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British and German trade unions at Ford and General Motors 1967–2000
Author: Thomas Fetzer

Paradoxes of Internationalization deals with British and German trade union responses to the internationalization of corporate structures and strategies at Ford and General Motors between the late 1960s and the early twenty-first century. Based on research in more than a dozen archives in Britain, Germany and the United States, the book is unique in its attempt to bridge historical and contemporary approaches to the study of trade union politics in multinational firms. Conceptually, Paradoxes of Internationalization draws not only on the mainstream industrial relations literature but also on scholarship in comparative and international political economy, transnational history and nationalism studies.

The book points to the paradoxical effects of internationalization processes. First, it demonstrates how internationalization reinforced trade unions’ national identities and allegiances. Second, the book highlights that internationalization made domestic trade union practices more similar in some respects, while it simultaneously contributed to the re-creation of diversity between and within the two countries. Third, the book shows that investment competition was paradoxically the most important precondition for the emergence of cross-border cooperation initiatives although the interest-driven nature of these initiatives also limited their scope.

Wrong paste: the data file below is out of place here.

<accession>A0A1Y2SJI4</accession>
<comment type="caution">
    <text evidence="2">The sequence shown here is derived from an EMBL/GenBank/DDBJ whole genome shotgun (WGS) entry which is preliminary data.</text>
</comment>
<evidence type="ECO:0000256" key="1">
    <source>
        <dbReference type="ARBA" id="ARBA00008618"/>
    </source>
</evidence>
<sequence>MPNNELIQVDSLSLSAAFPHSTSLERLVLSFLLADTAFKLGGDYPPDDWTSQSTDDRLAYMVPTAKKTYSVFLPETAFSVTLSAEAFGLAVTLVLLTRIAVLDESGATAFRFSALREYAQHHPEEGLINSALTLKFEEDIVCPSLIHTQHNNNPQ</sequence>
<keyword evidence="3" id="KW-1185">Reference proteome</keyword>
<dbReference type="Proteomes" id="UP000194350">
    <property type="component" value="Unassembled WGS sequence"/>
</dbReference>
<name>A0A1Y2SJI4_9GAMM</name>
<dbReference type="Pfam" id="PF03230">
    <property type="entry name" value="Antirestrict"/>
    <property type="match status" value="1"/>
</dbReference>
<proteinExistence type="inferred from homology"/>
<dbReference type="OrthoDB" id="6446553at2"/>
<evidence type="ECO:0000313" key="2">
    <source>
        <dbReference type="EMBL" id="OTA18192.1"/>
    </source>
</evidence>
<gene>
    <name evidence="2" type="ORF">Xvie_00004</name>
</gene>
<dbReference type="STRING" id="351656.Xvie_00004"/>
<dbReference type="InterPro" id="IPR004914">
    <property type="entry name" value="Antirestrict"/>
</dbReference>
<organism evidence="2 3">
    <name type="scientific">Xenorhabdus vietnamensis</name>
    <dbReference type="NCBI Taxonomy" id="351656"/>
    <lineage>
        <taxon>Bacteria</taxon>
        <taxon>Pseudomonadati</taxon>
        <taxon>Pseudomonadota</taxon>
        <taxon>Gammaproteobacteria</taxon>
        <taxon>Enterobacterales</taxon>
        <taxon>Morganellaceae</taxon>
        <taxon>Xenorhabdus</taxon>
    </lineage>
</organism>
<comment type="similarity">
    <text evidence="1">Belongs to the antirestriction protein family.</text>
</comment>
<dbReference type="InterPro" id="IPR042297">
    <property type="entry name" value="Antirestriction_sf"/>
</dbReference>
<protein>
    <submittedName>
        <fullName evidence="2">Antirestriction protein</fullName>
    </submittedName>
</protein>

The parables of the Wedding Feast and Great Supper
Mary Raschko

Paradox formed into story 177 5 Paradox formed into story: the parables of the Wedding Feast and Great Supper Thus comparisunez Kryst þe kyndom of heuen To þis frelych feste þat fele arn to called; For alle arn laþed luflyly, þe luþer and þe better, Þat euer wern fulȝed in font, þat fest to haue. (Cleanness, 161–4)1 This final chapter returns to the parable of the Wedding Feast (Matt 22:1–14), a story fraught with contradictions, both within the narrative itself and in its relation to other Gospel stories. The Wedding Feast is a paradigmatic parable: it is

in The politics of Middle English parables
Derrida, Luhmann, Wiethölter
Gunther Teubner

grandiosity of law in the ruins Duncan Kennedy on Rudolf Wiethölter 1 I  Conflicts of laws under suspicion of paradox Twenty-five years ago, when the great paradoxologists of our times were still quite differently engaged

in Critical theory and legal autopoiesis
Richard Cleminson

1 The ‘paradox’ of anarchism and eugenics Introduction In 1933, the anarcho-pacifist Romanian intellectual Eugen Relgis explored the conundrum of humanitarianism as applied to eugenics in the Valenciabased anarchist cultural review Estudios.1 Could there be, the author asked, a community of interests or any compatibility between the philosophical and ethical concept of humanitarianism and the new science of eugenics? Relgis, active in the anti-war movement and a supporter of the Spanish Republic, certainly thought so. Nevertheless, his attempt to articulate a

in Anarchism and eugenics
Bryan D. Palmer